These days, we know where we are with computers. Even some of the most hardened Luddites of the past have come to terms with the fact that computers are not about to rise up and overthrow humanity, and are beginning to use them, if sparingly. But when we first started to explore an information technology world, we didn’t realise just how big it would grow.
Chances are that you or someone you know has an IBM computer. It’s a pretty big name. You might wonder how that came to be when you realize that in 1943 their then chairman assumed that the eventual market for the home computer would extend to about five homes with a computer each. He was a few million off, it’s safe to say. Some homes now have five or more.
Xerox are the world’s number one name in photocopiers. However, they were well ahead of IBM in terms of developing PCs, but shelved the idea when they decided that photocopiers would be more profitable. How different might the world be had they thought differently? We’ll never know. At one time it was assumed that computers would never have a household application because the machines were too big. Now you can fit one in your pocket.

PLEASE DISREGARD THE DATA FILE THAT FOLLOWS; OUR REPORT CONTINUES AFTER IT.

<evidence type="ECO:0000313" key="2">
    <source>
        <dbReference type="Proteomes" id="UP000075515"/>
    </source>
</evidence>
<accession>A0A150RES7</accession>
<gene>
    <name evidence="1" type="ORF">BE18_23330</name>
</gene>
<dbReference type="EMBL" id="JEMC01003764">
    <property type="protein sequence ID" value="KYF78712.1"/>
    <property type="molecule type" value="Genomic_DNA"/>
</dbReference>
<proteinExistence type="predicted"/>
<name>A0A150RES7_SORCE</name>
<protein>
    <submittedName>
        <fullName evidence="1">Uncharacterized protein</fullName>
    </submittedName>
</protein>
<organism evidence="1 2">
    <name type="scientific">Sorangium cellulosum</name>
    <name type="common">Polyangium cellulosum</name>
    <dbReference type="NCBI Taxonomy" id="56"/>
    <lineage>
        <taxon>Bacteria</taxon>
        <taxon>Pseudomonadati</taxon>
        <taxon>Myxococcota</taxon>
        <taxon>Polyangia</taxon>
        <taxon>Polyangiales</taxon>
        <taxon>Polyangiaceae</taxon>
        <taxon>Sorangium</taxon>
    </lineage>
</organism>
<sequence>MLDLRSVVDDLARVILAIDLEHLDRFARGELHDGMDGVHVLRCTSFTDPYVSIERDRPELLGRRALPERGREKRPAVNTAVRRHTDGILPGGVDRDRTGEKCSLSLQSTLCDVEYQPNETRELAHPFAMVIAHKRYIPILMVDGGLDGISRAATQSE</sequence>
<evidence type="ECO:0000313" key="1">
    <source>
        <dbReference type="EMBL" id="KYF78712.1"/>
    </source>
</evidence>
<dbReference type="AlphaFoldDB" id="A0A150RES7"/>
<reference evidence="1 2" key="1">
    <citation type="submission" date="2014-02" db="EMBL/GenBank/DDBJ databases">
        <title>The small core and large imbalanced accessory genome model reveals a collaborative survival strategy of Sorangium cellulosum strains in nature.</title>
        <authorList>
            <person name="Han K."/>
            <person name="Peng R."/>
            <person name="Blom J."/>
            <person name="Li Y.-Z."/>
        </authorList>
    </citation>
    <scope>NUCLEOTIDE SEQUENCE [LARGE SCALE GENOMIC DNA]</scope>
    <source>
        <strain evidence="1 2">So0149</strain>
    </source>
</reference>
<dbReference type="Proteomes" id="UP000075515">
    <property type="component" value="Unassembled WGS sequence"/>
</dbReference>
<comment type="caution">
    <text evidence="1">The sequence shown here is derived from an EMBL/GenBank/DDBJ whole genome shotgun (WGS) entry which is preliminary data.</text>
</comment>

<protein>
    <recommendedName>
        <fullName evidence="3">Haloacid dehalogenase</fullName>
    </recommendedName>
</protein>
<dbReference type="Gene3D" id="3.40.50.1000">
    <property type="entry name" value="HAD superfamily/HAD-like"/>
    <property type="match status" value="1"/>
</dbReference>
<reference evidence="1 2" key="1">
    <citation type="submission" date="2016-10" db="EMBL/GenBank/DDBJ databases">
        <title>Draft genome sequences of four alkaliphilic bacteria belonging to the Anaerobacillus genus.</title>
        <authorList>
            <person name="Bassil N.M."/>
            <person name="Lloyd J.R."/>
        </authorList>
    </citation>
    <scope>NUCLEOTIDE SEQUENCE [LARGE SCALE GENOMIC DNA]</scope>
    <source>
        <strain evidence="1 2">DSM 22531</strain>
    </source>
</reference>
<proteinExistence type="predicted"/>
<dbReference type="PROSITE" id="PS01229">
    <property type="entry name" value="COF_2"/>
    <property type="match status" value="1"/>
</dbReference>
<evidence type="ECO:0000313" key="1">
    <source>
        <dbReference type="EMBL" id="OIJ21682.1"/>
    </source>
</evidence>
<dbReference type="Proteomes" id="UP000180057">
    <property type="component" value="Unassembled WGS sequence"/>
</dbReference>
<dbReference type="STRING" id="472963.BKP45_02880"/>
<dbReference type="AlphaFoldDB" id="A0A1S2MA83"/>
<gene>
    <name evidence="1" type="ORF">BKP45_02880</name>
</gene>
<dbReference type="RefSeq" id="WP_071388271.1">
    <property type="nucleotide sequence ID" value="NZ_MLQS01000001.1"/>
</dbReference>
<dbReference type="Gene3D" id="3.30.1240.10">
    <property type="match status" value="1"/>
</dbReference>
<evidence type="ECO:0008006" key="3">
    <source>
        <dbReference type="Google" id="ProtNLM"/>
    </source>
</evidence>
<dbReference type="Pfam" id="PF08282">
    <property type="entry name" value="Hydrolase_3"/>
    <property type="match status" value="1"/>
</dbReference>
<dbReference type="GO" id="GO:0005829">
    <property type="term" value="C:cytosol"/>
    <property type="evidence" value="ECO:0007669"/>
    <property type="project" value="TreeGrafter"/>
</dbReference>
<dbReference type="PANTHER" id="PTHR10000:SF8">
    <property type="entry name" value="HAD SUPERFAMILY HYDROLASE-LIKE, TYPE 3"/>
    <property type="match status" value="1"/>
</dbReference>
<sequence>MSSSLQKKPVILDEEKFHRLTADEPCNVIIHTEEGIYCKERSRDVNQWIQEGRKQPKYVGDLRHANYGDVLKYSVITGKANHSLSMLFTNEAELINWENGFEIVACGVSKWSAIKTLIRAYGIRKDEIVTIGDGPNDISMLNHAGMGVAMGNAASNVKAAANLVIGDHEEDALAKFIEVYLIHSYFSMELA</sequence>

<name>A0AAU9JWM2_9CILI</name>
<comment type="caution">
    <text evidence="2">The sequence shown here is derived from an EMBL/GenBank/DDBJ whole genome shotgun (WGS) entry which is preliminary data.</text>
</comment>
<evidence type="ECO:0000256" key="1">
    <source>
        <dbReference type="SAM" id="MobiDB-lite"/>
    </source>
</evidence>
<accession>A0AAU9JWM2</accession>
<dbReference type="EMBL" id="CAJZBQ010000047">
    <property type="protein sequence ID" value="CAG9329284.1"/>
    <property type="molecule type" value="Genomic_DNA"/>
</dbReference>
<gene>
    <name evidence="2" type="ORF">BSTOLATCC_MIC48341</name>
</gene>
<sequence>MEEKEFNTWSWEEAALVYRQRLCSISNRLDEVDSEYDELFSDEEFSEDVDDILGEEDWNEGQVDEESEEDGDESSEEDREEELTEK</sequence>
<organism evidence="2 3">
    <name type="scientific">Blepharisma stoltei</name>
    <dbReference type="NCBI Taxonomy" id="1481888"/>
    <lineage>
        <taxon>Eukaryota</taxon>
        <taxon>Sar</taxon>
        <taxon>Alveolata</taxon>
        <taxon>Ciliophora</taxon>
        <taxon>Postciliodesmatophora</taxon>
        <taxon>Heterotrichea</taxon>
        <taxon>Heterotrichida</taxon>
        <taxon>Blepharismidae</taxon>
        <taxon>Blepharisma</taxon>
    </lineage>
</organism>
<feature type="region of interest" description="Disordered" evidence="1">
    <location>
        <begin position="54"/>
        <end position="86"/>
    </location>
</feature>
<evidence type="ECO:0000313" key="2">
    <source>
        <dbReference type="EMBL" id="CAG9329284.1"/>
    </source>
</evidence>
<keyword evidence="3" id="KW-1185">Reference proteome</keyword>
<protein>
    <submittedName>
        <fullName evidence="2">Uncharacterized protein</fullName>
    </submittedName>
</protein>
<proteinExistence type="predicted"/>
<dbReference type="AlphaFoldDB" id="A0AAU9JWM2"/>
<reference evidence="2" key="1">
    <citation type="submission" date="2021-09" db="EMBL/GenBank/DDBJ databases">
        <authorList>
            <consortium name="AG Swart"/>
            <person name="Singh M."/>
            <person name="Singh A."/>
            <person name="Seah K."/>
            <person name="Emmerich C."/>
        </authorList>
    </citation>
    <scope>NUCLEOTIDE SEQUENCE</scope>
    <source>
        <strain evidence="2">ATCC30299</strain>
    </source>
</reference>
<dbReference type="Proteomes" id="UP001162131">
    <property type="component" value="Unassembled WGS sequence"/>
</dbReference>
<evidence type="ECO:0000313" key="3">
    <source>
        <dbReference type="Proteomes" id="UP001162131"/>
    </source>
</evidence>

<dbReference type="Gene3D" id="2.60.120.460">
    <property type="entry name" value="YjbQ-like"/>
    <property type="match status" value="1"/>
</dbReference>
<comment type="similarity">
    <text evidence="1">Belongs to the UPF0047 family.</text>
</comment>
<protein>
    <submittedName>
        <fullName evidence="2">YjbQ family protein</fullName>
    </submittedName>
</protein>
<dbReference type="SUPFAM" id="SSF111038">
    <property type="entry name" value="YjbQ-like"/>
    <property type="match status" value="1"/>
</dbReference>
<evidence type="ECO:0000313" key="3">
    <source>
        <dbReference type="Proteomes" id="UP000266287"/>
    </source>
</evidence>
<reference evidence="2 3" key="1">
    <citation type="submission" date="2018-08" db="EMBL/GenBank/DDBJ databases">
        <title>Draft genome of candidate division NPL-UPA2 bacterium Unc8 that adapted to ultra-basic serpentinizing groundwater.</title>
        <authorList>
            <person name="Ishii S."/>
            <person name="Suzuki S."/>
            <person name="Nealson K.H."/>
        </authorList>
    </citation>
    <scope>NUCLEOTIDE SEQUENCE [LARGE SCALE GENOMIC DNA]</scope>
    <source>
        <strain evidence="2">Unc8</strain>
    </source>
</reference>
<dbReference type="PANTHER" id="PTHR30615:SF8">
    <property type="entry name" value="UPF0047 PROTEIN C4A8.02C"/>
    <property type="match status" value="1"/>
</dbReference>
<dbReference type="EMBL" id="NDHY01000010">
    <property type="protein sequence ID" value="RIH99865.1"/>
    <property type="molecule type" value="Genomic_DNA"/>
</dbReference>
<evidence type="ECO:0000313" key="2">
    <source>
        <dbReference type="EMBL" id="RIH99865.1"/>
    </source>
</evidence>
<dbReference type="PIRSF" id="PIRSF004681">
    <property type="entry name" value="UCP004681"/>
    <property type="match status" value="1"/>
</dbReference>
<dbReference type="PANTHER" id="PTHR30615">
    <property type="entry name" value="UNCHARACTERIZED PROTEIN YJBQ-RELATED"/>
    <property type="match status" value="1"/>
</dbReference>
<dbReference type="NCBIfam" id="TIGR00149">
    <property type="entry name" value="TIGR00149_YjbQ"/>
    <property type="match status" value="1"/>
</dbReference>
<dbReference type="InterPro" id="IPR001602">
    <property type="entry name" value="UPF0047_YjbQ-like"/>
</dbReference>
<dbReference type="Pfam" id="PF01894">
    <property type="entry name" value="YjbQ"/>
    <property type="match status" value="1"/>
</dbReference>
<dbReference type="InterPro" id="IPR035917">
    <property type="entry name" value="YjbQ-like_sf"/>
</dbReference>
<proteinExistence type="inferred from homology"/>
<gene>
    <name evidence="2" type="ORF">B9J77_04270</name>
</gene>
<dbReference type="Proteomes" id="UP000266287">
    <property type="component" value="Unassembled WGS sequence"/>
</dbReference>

Before computers were even really conceptualized, the commissioner of the US Office of patents told the then President McKinley that “everything that can be invented has been invented”. One can only wonder how he would react to the world we live in today.